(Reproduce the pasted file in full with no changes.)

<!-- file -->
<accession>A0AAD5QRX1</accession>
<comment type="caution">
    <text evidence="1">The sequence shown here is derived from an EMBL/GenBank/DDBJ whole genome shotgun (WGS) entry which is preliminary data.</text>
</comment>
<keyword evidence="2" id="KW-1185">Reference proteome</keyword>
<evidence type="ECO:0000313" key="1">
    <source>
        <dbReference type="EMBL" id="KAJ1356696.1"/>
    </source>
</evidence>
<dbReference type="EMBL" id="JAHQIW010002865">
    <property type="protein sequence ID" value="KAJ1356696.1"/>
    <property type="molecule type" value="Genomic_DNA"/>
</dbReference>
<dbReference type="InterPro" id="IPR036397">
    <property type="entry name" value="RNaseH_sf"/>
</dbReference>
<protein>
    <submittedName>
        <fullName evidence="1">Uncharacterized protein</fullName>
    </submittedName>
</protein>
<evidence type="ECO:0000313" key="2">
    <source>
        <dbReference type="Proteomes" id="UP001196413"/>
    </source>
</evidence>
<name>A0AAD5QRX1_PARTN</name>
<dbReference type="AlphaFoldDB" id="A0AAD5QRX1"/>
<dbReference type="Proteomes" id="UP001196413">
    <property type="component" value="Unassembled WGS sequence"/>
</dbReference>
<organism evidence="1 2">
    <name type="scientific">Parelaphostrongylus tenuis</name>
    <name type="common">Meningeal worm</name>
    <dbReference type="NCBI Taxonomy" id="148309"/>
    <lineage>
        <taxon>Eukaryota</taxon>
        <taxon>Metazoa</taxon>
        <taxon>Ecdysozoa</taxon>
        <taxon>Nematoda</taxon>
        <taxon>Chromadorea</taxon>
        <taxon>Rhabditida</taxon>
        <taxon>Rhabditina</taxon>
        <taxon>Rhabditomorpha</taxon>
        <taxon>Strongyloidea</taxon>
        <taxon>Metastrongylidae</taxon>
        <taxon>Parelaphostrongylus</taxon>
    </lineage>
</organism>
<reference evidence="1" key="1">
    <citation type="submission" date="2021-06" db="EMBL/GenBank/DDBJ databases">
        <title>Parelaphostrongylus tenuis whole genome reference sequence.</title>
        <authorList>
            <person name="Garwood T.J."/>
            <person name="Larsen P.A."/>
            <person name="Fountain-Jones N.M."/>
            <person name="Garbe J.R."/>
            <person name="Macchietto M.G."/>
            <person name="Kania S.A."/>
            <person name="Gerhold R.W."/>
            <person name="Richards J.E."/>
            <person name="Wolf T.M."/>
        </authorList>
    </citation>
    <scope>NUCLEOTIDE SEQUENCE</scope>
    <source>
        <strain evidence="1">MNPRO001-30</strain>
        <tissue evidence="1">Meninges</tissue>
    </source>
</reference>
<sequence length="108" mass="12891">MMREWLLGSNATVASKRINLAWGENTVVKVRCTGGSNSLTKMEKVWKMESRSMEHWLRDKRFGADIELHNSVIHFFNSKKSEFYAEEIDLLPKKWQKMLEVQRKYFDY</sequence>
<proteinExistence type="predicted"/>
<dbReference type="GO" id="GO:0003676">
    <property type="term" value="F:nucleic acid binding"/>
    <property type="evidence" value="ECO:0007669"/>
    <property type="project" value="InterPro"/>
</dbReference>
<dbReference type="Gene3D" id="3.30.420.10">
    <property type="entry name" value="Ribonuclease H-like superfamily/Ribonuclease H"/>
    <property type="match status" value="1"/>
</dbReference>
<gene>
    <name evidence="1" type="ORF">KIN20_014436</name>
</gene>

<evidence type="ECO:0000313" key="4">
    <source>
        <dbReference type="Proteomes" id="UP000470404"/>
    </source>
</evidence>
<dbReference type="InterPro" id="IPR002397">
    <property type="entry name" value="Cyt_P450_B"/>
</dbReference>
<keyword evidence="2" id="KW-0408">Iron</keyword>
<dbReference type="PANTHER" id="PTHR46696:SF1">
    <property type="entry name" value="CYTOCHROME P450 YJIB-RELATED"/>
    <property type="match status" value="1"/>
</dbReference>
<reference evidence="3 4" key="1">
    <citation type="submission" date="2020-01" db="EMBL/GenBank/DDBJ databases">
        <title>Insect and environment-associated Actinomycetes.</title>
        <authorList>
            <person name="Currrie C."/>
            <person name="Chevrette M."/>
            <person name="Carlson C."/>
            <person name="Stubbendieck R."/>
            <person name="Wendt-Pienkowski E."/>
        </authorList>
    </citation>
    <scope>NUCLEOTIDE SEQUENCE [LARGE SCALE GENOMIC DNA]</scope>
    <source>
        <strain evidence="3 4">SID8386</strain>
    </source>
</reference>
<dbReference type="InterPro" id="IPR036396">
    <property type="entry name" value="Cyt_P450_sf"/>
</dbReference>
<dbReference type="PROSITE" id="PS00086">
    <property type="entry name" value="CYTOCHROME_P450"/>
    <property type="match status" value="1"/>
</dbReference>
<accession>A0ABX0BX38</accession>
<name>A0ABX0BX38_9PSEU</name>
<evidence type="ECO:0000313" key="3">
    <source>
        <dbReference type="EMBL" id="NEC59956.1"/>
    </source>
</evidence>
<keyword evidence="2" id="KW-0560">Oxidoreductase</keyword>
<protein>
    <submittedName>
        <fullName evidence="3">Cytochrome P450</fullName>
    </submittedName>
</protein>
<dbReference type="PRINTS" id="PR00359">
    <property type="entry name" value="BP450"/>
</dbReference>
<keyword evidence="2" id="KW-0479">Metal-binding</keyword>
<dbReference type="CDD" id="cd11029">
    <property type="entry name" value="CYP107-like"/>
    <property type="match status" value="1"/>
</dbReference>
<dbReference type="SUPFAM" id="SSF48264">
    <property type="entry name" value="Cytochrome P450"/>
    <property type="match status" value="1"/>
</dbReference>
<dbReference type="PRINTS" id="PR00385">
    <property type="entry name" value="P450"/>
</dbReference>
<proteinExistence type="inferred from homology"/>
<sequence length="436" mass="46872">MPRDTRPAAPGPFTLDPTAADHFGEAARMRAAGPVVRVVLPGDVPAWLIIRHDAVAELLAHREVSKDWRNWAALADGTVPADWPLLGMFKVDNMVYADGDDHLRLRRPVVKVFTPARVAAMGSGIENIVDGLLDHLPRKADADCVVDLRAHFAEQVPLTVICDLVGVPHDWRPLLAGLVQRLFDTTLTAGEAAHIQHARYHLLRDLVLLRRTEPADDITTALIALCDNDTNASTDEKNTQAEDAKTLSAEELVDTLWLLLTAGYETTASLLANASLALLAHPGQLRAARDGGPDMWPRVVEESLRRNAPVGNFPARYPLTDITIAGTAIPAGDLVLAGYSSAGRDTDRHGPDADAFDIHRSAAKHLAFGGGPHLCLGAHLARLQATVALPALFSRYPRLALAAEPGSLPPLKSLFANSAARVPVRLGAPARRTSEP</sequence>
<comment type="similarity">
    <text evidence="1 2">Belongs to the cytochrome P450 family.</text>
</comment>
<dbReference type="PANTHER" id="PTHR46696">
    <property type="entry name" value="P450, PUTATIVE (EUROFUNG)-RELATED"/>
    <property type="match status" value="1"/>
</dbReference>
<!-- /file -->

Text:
<accession>A0AAD5QRX1</accession>
<comment type="caution">
    <text evidence="1">The sequence shown here is derived from an EMBL/GenBank/DDBJ whole genome shotgun (WGS) entry which is preliminary data.</text>
</comment>
<keyword evidence="2" id="KW-1185">Reference proteome</keyword>
<evidence type="ECO:0000313" key="1">
    <source>
        <dbReference type="EMBL" id="KAJ1356696.1"/>
    </source>
</evidence>
<dbReference type="EMBL" id="JAHQIW010002865">
    <property type="protein sequence ID" value="KAJ1356696.1"/>
    <property type="molecule type" value="Genomic_DNA"/>
</dbReference>
<dbReference type="InterPro" id="IPR036397">
    <property type="entry name" value="RNaseH_sf"/>
</dbReference>
<protein>
    <submittedName>
        <fullName evidence="1">Uncharacterized protein</fullName>
    </submittedName>
</protein>
<evidence type="ECO:0000313" key="2">
    <source>
        <dbReference type="Proteomes" id="UP001196413"/>
    </source>
</evidence>
<name>A0AAD5QRX1_PARTN</name>
<dbReference type="AlphaFoldDB" id="A0AAD5QRX1"/>
<dbReference type="Proteomes" id="UP001196413">
    <property type="component" value="Unassembled WGS sequence"/>
</dbReference>
<organism evidence="1 2">
    <name type="scientific">Parelaphostrongylus tenuis</name>
    <name type="common">Meningeal worm</name>
    <dbReference type="NCBI Taxonomy" id="148309"/>
    <lineage>
        <taxon>Eukaryota</taxon>
        <taxon>Metazoa</taxon>
        <taxon>Ecdysozoa</taxon>
        <taxon>Nematoda</taxon>
        <taxon>Chromadorea</taxon>
        <taxon>Rhabditida</taxon>
        <taxon>Rhabditina</taxon>
        <taxon>Rhabditomorpha</taxon>
        <taxon>Strongyloidea</taxon>
        <taxon>Metastrongylidae</taxon>
        <taxon>Parelaphostrongylus</taxon>
    </lineage>
</organism>
<reference evidence="1" key="1">
    <citation type="submission" date="2021-06" db="EMBL/GenBank/DDBJ databases">
        <title>Parelaphostrongylus tenuis whole genome reference sequence.</title>
        <authorList>
            <person name="Garwood T.J."/>
            <person name="Larsen P.A."/>
            <person name="Fountain-Jones N.M."/>
            <person name="Garbe J.R."/>
            <person name="Macchietto M.G."/>
            <person name="Kania S.A."/>
            <person name="Gerhold R.W."/>
            <person name="Richards J.E."/>
            <person name="Wolf T.M."/>
        </authorList>
    </citation>
    <scope>NUCLEOTIDE SEQUENCE</scope>
    <source>
        <strain evidence="1">MNPRO001-30</strain>
        <tissue evidence="1">Meninges</tissue>
    </source>
</reference>
<sequence length="108" mass="12891">MMREWLLGSNATVASKRINLAWGENTVVKVRCTGGSNSLTKMEKVWKMESRSMEHWLRDKRFGADIELHNSVIHFFNSKKSEFYAEEIDLLPKKWQKMLEVQRKYFDY</sequence>
<proteinExistence type="predicted"/>
<dbReference type="GO" id="GO:0003676">
    <property type="term" value="F:nucleic acid binding"/>
    <property type="evidence" value="ECO:0007669"/>
    <property type="project" value="InterPro"/>
</dbReference>
<dbReference type="Gene3D" id="3.30.420.10">
    <property type="entry name" value="Ribonuclease H-like superfamily/Ribonuclease H"/>
    <property type="match status" value="1"/>
</dbReference>
<gene>
    <name evidence="1" type="ORF">KIN20_014436</name>
</gene>

<evidence type="ECO:0000313" key="4">
    <source>
        <dbReference type="Proteomes" id="UP000470404"/>
    </source>
</evidence>
<dbReference type="InterPro" id="IPR002397">
    <property type="entry name" value="Cyt_P450_B"/>
</dbReference>
<keyword evidence="2" id="KW-0408">Iron</keyword>
<dbReference type="PANTHER" id="PTHR46696:SF1">
    <property type="entry name" value="CYTOCHROME P450 YJIB-RELATED"/>
    <property type="match status" value="1"/>
</dbReference>
<reference evidence="3 4" key="1">
    <citation type="submission" date="2020-01" db="EMBL/GenBank/DDBJ databases">
        <title>Insect and environment-associated Actinomycetes.</title>
        <authorList>
            <person name="Currrie C."/>
            <person name="Chevrette M."/>
            <person name="Carlson C."/>
            <person name="Stubbendieck R."/>
            <person name="Wendt-Pienkowski E."/>
        </authorList>
    </citation>
    <scope>NUCLEOTIDE SEQUENCE [LARGE SCALE GENOMIC DNA]</scope>
    <source>
        <strain evidence="3 4">SID8386</strain>
    </source>
</reference>
<dbReference type="InterPro" id="IPR036396">
    <property type="entry name" value="Cyt_P450_sf"/>
</dbReference>
<dbReference type="PROSITE" id="PS00086">
    <property type="entry name" value="CYTOCHROME_P450"/>
    <property type="match status" value="1"/>
</dbReference>
<accession>A0ABX0BX38</accession>
<name>A0ABX0BX38_9PSEU</name>
<evidence type="ECO:0000313" key="3">
    <source>
        <dbReference type="EMBL" id="NEC59956.1"/>
    </source>
</evidence>
<keyword evidence="2" id="KW-0560">Oxidoreductase</keyword>
<protein>
    <submittedName>
        <fullName evidence="3">Cytochrome P450</fullName>
    </submittedName>
</protein>
<dbReference type="PRINTS" id="PR00359">
    <property type="entry name" value="BP450"/>
</dbReference>
<keyword evidence="2" id="KW-0479">Metal-binding</keyword>
<dbReference type="CDD" id="cd11029">
    <property type="entry name" value="CYP107-like"/>
    <property type="match status" value="1"/>
</dbReference>
<dbReference type="SUPFAM" id="SSF48264">
    <property type="entry name" value="Cytochrome P450"/>
    <property type="match status" value="1"/>
</dbReference>
<dbReference type="PRINTS" id="PR00385">
    <property type="entry name" value="P450"/>
</dbReference>
<proteinExistence type="inferred from homology"/>
<sequence length="436" mass="46872">MPRDTRPAAPGPFTLDPTAADHFGEAARMRAAGPVVRVVLPGDVPAWLIIRHDAVAELLAHREVSKDWRNWAALADGTVPADWPLLGMFKVDNMVYADGDDHLRLRRPVVKVFTPARVAAMGSGIENIVDGLLDHLPRKADADCVVDLRAHFAEQVPLTVICDLVGVPHDWRPLLAGLVQRLFDTTLTAGEAAHIQHARYHLLRDLVLLRRTEPADDITTALIALCDNDTNASTDEKNTQAEDAKTLSAEELVDTLWLLLTAGYETTASLLANASLALLAHPGQLRAARDGGPDMWPRVVEESLRRNAPVGNFPARYPLTDITIAGTAIPAGDLVLAGYSSAGRDTDRHGPDADAFDIHRSAAKHLAFGGGPHLCLGAHLARLQATVALPALFSRYPRLALAAEPGSLPPLKSLFANSAARVPVRLGAPARRTSEP</sequence>
<comment type="similarity">
    <text evidence="1 2">Belongs to the cytochrome P450 family.</text>
</comment>
<dbReference type="PANTHER" id="PTHR46696">
    <property type="entry name" value="P450, PUTATIVE (EUROFUNG)-RELATED"/>
    <property type="match status" value="1"/>
</dbReference>